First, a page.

How to Use Sketching to Visualise Aspects of Your Novel
When we write, we are painting a picture with our words. However, our writing can only be as clear as the images we hold in our heads. If we don’t visualise our creations clearly, our writing will become vague and muddled.
I’ve recently been experimenting with creative journaling, tapping into images, colours and emotions instead of only words. If you are writing speculative fiction, like me, then some of your creative visions may be more complicated than most. After all, you’re inventing worlds, creatures and creations unfamiliar to the reader. In my novel, the skies are dominated by airships. Part of the novel is set on one airship in particular, and my creative writing group expressed their want for a clearer picture of this unusual setting.
I used this method to help me visualise my airship, but you could use it for a variety of different aspects of your novel. For example, you could use this method to help visualise:
- Or a combination of the above
So I set to work in my creative journal. Here’s the outcome:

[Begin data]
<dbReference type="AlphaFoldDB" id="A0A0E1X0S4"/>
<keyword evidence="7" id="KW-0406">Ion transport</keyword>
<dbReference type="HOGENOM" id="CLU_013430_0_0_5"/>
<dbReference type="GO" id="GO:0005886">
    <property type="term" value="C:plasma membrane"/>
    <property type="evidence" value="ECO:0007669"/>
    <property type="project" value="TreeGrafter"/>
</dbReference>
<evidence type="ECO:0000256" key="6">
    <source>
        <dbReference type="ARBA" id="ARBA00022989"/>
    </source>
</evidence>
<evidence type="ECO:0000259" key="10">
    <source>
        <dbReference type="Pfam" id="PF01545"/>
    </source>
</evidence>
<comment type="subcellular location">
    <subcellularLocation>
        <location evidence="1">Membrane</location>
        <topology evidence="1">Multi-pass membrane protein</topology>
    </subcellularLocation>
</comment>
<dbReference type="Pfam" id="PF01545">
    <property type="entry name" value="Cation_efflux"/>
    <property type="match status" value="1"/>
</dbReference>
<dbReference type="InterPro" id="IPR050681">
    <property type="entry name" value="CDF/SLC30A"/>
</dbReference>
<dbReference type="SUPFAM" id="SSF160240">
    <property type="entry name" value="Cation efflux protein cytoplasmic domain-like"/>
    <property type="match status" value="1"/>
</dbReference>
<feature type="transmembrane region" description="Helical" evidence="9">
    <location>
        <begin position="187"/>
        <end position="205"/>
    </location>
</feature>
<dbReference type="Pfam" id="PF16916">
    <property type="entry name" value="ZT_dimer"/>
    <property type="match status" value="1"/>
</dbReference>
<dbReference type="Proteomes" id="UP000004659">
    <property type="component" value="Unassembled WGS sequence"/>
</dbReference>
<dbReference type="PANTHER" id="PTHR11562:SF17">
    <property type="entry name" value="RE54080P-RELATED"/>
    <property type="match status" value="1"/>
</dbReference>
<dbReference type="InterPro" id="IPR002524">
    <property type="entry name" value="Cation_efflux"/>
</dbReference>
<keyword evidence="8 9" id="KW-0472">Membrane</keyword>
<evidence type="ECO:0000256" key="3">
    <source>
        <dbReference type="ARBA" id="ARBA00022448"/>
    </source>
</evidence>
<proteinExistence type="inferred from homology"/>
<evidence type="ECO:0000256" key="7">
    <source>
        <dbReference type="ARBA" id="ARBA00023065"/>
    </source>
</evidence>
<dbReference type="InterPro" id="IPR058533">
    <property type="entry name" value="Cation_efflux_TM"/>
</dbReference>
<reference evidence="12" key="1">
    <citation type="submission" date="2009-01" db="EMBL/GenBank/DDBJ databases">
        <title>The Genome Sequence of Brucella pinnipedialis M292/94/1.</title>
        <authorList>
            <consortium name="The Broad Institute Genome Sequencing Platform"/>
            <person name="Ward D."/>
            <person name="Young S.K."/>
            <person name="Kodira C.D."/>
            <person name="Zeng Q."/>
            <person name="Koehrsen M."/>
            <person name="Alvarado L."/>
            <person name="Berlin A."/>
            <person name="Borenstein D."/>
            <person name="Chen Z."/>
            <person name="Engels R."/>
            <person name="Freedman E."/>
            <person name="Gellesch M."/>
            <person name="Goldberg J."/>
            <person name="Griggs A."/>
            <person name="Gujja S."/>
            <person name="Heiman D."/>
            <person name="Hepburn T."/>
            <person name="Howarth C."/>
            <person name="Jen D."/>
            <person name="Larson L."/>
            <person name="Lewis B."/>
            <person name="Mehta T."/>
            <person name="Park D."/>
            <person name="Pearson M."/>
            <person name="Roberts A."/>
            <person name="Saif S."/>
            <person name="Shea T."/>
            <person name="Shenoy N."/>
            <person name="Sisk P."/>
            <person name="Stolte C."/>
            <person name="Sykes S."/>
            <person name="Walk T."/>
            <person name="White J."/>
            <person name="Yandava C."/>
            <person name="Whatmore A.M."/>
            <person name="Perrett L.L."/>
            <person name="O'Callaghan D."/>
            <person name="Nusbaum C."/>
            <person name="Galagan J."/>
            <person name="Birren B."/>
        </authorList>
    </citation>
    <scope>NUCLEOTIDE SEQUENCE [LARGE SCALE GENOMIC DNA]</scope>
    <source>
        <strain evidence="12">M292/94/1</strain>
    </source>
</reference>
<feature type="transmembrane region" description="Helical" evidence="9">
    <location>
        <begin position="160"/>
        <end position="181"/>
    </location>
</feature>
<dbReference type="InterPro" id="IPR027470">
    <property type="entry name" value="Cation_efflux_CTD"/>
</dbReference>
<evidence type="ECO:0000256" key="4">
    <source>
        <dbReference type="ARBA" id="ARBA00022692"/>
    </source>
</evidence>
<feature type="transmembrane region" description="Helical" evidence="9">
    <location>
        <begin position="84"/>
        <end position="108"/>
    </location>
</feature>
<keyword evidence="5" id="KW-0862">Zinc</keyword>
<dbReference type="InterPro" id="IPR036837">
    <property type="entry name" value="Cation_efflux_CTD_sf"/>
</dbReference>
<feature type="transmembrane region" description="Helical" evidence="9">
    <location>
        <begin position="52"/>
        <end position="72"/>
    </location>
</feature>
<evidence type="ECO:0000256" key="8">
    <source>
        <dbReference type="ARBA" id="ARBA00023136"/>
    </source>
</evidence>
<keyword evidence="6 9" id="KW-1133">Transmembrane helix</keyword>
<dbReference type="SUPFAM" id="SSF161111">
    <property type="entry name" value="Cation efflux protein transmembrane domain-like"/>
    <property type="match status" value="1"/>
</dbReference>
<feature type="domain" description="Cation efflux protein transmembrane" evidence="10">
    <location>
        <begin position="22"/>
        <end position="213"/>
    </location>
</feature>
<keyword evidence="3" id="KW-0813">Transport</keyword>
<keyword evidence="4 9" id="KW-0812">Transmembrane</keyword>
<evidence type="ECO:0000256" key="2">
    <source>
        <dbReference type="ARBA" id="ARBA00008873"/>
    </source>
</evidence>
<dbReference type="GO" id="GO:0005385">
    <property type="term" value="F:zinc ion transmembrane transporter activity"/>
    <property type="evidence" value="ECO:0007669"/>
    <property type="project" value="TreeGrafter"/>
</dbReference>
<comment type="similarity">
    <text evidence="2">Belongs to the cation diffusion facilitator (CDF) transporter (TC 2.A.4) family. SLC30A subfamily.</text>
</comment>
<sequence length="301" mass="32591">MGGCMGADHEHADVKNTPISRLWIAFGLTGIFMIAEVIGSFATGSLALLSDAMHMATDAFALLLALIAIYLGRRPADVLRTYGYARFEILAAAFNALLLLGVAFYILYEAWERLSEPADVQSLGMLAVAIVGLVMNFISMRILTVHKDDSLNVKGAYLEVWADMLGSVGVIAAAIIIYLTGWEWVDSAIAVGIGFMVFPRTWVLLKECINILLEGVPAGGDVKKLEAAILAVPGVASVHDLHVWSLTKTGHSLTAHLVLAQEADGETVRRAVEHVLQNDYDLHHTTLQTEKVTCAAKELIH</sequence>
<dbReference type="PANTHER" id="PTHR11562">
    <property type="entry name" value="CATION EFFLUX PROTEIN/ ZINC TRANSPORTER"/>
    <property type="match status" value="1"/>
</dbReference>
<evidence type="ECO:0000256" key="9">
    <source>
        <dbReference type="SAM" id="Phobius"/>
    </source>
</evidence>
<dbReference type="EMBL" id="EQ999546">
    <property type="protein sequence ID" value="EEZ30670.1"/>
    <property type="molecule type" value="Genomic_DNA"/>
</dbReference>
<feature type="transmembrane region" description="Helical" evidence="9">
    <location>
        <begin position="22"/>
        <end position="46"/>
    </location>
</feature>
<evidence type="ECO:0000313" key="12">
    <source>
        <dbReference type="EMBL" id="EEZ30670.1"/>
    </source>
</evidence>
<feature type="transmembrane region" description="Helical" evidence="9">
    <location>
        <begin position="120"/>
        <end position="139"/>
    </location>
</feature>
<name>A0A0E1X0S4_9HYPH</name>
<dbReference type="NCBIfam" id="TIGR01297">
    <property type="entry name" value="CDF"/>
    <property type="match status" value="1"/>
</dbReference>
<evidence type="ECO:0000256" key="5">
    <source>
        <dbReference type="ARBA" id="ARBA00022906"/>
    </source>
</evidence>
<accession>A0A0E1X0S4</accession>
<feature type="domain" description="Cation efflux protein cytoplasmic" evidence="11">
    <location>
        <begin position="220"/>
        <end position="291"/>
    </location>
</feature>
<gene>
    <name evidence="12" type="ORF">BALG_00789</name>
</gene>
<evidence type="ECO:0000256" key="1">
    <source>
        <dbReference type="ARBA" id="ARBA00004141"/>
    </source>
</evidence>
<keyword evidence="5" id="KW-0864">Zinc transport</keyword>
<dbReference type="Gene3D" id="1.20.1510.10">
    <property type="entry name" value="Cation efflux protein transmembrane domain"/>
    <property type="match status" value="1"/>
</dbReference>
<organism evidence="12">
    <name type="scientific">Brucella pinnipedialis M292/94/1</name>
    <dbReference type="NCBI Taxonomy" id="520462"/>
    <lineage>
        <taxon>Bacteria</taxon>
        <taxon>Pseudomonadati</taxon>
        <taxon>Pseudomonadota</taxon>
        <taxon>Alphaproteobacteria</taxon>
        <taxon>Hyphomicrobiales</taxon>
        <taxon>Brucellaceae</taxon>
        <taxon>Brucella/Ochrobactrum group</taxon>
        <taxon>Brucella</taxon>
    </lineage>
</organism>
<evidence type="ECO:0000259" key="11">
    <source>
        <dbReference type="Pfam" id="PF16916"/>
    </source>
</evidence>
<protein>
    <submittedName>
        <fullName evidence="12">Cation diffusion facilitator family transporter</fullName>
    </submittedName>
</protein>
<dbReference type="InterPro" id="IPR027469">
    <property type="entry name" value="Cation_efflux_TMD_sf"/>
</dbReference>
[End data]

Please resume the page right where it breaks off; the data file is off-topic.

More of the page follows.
(forgive my spelling!)
- Collect and study images that embody the aspect of your novel you want to depict.
- Take a large piece of paper and using some watercolour paints cover it in colours that express your creative vision – this helps warm up your creativity and tap into the mood of your creative vision. Alternatively, use a piece of coloured paper – it’s less daunting than the dreaded blank page.
- Once the paint has dried, use a pencil to roughly sketch your vision, using your photographs and images to inspire you. Be nice and big. Don’t worry about being neat. Don’t rub out – this interferes with your creative flow. Just sketch lightly, and re-sketch over the top if you want to make any adjustments.
- Take a pen and go over the ‘correct’ bits of your pencil drawing.
- If you want, fill in the outline with more colour – using paints, pastels, felt-pens… anything that inspires you. (I’m very much a sketcher, so I left mine the way it was.) You might want to add splashes of colour.
- If your drawing is quite complicated and has a lot of function to it (like my airship) you can label all the bits to make it nice a clear in your head. If you’re sketching a character, label their distinguishing physical features and connect them to an emotional feature or a past event (e.g. Scar – where my character fainted at the sight of a huge spider and hit her head on the kitchen table).
- Refer to your image if and when you need it, or go back to it and update it as your vision grows and develops.
Do you use sketching as a research device for your writing? Share your methods and thoughts here.
If you use this method, please feel free to share the results in the comments. I’d love to see your work!